It’s Easier Than You Think For Florida To Send Defendants To Prison For Life Without Parole
As scary as it is when a judge pronounces your sentence at a sentencing hearing, especially when that sentence involves prison time, the sentence is not set in stone. Defendants convicted in criminal court have the right to appeal their sentences and their convictions. During your sentence, you have the right to move your release date earlier by earning time off for good behavior. For every month that goes by without any infractions, you can earn ten days off of your sentence. This means that, if you were originally sentenced to five years in prison, which is 60 months, and you stay out of trouble the entire time, you could be released as early as three years and four months into your sentence. Of course, this does not help you if you have been sentenced to life in prison, and in Florida, it is easier for prosecutors to seek a life sentence than in many other states. To find out more about how to avoid the risk of getting a life sentence for a non-lethal or nonviolent crime, contact a Tampa criminal lawyer.
What Is Parole and Why Doesn’t Florida Have It?
Most states have a parole system, where eligible defendants who have served part of their prison sentences can petition the parole board to allow them to serve the rest of their sentences out in the community. Being on parole is a lot like being on probation, except that the supervision is even more intensive. If you violate the terms of your probation, you must return to prison and serve the remainder of your sentence there. In some states, defendants who are serving life sentences for crimes other than murder automatically become eligible for parole after serving 15 years.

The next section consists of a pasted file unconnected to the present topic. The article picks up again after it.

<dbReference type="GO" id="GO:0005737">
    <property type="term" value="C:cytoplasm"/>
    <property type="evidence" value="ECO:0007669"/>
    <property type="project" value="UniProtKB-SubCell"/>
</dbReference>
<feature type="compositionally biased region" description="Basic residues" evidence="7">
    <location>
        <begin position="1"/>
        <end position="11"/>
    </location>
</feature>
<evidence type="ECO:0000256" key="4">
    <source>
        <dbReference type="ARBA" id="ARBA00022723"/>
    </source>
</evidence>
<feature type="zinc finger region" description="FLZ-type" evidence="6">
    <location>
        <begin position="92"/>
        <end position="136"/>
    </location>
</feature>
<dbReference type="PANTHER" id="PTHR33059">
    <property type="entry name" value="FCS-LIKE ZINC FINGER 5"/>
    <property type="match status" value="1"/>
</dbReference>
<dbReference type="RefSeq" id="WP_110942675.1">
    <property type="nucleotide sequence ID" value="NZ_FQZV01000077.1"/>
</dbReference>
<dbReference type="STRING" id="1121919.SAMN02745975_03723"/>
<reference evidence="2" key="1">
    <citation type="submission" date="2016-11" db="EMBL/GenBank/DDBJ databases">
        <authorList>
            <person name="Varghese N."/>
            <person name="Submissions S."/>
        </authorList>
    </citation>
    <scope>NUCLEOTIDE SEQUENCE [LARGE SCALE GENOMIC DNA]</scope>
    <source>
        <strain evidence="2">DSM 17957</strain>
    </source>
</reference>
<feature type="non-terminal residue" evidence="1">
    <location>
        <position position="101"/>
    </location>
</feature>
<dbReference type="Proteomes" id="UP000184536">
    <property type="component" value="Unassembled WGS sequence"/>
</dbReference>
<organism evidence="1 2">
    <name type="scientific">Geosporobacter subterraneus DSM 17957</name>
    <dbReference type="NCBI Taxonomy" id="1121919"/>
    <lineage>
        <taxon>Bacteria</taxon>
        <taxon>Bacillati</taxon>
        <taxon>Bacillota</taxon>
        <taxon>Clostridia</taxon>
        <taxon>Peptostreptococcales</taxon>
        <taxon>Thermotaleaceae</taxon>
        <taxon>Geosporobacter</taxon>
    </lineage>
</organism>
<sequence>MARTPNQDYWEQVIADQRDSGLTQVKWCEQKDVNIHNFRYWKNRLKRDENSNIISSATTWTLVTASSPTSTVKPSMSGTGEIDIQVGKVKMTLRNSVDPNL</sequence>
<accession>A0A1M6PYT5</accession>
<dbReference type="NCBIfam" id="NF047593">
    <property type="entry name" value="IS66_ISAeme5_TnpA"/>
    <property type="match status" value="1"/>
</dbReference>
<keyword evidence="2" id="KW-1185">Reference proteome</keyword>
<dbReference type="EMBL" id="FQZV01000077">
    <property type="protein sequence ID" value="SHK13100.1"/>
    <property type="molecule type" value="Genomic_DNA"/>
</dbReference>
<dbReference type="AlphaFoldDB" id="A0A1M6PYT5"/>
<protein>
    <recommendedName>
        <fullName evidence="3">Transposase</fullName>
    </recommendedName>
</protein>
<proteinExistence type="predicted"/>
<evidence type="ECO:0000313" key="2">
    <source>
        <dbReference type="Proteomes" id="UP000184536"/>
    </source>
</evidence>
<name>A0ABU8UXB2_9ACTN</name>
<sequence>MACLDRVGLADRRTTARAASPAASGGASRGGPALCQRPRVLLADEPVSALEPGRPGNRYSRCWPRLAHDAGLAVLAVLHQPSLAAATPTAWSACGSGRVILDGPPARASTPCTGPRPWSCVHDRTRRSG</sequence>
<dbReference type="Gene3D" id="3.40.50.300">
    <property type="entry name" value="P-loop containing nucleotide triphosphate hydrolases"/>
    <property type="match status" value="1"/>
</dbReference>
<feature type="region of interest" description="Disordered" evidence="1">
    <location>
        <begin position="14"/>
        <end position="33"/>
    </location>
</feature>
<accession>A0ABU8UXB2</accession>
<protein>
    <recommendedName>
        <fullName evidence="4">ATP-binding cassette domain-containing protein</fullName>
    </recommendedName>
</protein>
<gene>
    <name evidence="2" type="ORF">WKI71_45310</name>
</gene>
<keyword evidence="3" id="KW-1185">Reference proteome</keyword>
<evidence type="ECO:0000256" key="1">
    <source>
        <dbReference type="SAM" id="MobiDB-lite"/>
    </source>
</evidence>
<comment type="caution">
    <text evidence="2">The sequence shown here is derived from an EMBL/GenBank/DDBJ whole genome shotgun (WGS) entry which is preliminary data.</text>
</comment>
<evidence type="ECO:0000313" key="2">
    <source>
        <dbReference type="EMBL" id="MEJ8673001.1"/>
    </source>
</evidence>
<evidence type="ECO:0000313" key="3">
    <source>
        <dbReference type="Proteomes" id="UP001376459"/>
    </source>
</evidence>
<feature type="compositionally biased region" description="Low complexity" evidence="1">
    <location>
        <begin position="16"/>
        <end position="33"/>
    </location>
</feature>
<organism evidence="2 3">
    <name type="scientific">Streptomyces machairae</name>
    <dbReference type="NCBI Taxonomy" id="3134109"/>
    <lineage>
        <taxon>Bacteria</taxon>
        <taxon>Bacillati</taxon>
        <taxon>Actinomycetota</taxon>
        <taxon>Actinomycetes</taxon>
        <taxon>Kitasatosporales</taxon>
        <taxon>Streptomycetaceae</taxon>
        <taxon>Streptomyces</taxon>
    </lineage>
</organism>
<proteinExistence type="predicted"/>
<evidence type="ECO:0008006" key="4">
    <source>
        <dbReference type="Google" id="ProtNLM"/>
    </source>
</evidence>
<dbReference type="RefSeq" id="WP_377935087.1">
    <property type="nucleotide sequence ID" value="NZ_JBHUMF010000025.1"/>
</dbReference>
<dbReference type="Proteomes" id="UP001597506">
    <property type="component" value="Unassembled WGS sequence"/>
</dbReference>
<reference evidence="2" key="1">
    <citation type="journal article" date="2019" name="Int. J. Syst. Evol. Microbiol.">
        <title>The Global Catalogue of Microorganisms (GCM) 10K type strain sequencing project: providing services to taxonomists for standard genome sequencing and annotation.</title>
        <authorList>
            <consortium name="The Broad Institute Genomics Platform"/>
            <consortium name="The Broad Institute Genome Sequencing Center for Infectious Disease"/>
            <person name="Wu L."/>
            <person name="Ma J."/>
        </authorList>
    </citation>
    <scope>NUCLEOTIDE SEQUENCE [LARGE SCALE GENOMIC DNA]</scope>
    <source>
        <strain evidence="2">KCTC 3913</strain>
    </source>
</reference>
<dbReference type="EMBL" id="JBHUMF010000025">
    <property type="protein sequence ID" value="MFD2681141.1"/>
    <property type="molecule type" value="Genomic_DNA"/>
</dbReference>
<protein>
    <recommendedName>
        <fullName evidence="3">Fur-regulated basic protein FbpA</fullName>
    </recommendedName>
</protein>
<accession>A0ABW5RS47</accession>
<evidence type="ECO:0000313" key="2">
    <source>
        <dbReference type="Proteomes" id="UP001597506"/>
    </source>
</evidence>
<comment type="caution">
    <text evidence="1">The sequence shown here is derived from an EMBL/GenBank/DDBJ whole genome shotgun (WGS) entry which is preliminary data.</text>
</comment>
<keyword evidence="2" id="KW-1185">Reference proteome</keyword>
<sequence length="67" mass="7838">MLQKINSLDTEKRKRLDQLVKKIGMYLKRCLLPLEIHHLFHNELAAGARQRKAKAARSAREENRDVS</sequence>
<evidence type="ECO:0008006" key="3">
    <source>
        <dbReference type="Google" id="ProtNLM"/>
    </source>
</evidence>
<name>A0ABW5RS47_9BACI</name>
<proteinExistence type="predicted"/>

Florida abolished parole in the 1980s, and it is now one of 16 states with no parole system. Florida lawmakers determined that releasing defendants on parole did not help them stay on the right side of the law, and many returned to prison. Many Floridians would like to see a return to the parole system, as it costs about ten times as much in taxpayer funds to incarcerate one person for one day as it does to supervise one person on parole for one day.
A Life Sentence Without Parole Is Only Two Guilty Verdicts Away
To make matters worse, Florida has a two strikes law. Some states have a three strikes law, where there is a mandatory life sentence if you get three felony convictions, even if they are all for nonviolent offenses. In Florida, prosecutors can seek a life sentence after two felony convictions, and given the lack of parole, a life sentence means a life sentence spent entirely behind bars. Therefore, it is in your interest to hire a criminal defense lawyer to fight your charges if you are being accused of a felony, even a nonviolent one.
Contact Tampa Criminal Defense Attorney Bryant Scriven
A criminal defense lawyer can help you avoid convictions that carry draconian punishments. Contact Scriven Law in Tampa, Florida to schedule a consultation.